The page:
Reddit has been facing widespread protests due to its upcoming API changes that are set to harm many third-party apps that rely on it for providing various services, especially moderation-focused ones.
This has resulted in many users searching for alternative platforms, especially decentralized, P2P and open source alternatives to mainstream social media platforms such as Reddit.
One such platform is Lemmy; it advertises itself as a link aggregator and forum for the Fediverse.
Let's see what it has to offer.
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Lemmy: Overview ⭐
Lemmy is an open-source platform that uses an AGPL license to distribute its code and is primarily written in the memory-safe Rust programming language.
It's very similar to Reddit in its functioning, letting users subscribe to forums they are interested in, upvote/downvote posts, and participate in discussions.
The unique thing about this is that it is completely decentralized and gets in very nicely with other instances on the Fediverse.
I looked at a Lemmy instance to see how it fares against Reddit. Allow me to show you what the user experience was like.
To get started, you just need a username, email, and password to sign up; after setting it up, you are all set to explore the platform.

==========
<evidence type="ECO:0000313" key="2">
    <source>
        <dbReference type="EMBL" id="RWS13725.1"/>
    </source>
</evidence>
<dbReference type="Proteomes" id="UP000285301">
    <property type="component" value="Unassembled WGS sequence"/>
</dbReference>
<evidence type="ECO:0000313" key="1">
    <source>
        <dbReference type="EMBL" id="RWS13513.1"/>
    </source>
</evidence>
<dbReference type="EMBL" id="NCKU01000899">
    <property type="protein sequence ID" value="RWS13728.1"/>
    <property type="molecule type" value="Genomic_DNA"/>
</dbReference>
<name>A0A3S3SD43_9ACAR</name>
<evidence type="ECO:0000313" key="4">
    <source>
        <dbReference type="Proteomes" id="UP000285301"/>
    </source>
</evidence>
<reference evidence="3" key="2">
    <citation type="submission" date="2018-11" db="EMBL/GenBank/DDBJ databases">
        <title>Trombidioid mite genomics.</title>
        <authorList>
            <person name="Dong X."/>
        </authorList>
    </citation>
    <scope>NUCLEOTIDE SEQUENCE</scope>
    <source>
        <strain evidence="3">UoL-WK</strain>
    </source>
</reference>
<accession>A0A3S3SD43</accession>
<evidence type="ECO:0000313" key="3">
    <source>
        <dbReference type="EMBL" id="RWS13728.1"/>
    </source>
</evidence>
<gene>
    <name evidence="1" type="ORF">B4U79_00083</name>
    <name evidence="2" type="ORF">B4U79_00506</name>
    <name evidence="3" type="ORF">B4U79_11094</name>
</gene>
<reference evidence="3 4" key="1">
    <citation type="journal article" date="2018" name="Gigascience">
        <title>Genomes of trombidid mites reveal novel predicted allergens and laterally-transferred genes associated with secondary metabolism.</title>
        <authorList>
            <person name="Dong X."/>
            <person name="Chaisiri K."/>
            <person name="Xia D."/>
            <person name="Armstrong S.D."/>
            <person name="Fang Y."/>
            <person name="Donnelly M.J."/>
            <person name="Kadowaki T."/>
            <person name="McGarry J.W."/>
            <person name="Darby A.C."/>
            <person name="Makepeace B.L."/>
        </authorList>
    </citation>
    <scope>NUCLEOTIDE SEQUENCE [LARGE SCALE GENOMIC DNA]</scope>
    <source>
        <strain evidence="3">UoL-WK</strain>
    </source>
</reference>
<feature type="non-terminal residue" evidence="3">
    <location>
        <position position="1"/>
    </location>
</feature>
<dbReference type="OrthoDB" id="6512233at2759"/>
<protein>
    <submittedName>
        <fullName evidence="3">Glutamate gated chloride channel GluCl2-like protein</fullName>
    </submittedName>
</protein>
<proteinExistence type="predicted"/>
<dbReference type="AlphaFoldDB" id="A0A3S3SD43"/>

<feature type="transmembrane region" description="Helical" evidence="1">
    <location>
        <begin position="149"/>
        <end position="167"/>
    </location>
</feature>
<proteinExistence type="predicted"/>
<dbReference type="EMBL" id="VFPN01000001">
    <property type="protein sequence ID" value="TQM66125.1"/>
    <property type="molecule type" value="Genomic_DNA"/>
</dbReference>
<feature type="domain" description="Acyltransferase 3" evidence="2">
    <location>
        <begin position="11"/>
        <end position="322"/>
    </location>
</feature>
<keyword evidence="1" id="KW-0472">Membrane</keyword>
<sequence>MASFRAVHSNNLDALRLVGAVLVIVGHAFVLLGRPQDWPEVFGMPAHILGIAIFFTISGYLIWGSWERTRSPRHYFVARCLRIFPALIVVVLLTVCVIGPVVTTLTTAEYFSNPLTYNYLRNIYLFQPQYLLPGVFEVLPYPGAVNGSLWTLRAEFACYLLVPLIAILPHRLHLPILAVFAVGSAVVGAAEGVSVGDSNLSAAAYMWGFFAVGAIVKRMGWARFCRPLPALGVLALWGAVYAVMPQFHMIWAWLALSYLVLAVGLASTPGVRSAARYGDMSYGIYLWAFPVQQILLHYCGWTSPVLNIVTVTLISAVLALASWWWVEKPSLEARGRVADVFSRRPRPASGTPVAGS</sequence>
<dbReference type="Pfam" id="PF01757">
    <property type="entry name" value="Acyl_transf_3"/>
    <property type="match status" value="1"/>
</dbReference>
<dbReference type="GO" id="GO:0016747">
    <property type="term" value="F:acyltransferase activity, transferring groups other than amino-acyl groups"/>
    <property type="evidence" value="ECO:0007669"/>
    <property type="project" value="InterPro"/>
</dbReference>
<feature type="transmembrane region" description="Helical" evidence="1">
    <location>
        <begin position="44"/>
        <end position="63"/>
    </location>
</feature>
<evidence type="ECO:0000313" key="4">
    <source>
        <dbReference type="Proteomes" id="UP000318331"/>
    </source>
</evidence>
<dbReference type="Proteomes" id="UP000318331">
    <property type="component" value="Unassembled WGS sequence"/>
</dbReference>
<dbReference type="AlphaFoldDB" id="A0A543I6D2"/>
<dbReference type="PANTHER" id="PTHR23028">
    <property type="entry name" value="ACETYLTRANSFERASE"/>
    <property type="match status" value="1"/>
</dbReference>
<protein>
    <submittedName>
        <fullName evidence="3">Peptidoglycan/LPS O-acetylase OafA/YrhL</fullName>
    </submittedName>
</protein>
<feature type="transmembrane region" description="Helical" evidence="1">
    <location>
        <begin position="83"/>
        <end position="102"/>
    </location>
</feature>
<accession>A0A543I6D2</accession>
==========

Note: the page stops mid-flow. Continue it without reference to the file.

Post login, you are greeted with a nice homepage with all the latest posts that can be sorted according to your preference.
It also shows you the trending communities and a brief description of the specific Lemmy instance.
When you click on a post, you will find a familiar look and feel where you can upvote/downvote the post, comment on it, and even subscribe to the community where it was posted.
Since Lemmy is a link aggregator, it can list communities across the Fediverse, letting users subscribe to them from a single platform. Very similar to what Mastodon does.
Just head over to the 'Communities' tab to do that.
Lemmy also allows you to create a post for publishing across your subscribed forums; it has all the usual options, like the post's title, the body, the URL, the ability to mark it as NSFW, and more.
Access it by heading over to the 'Create Post' tab.
Similarly, you can create new communities by heading to the 'Create Community' tab.
It will let you set the name/display name of the community, the logo, the banner, the ability to mark it as NSFW, only allow moderator posting, and more.
So, you get moderation tools + an open-source platform + a decentralized network free from a single control, and a Reddit-like experience.
Yes, it may not be a mindblowing Reddit replacement for everyone. But, I think it is worth exploring.
My initial impression of Lemmy is that it is a work-in-progress project that should improve with time. I faced a few bugs occasionally, but those were not a deal breaker.
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📥 Get Lemmy
You can self-host Lemmy on a server or join one of the existing instances. Just head over to the official website to get started.
If you are going to self-host, Then there are two ways of doing that: manually with Docker and an automated approach with Ansible.
You can dive into the official documentation to get started.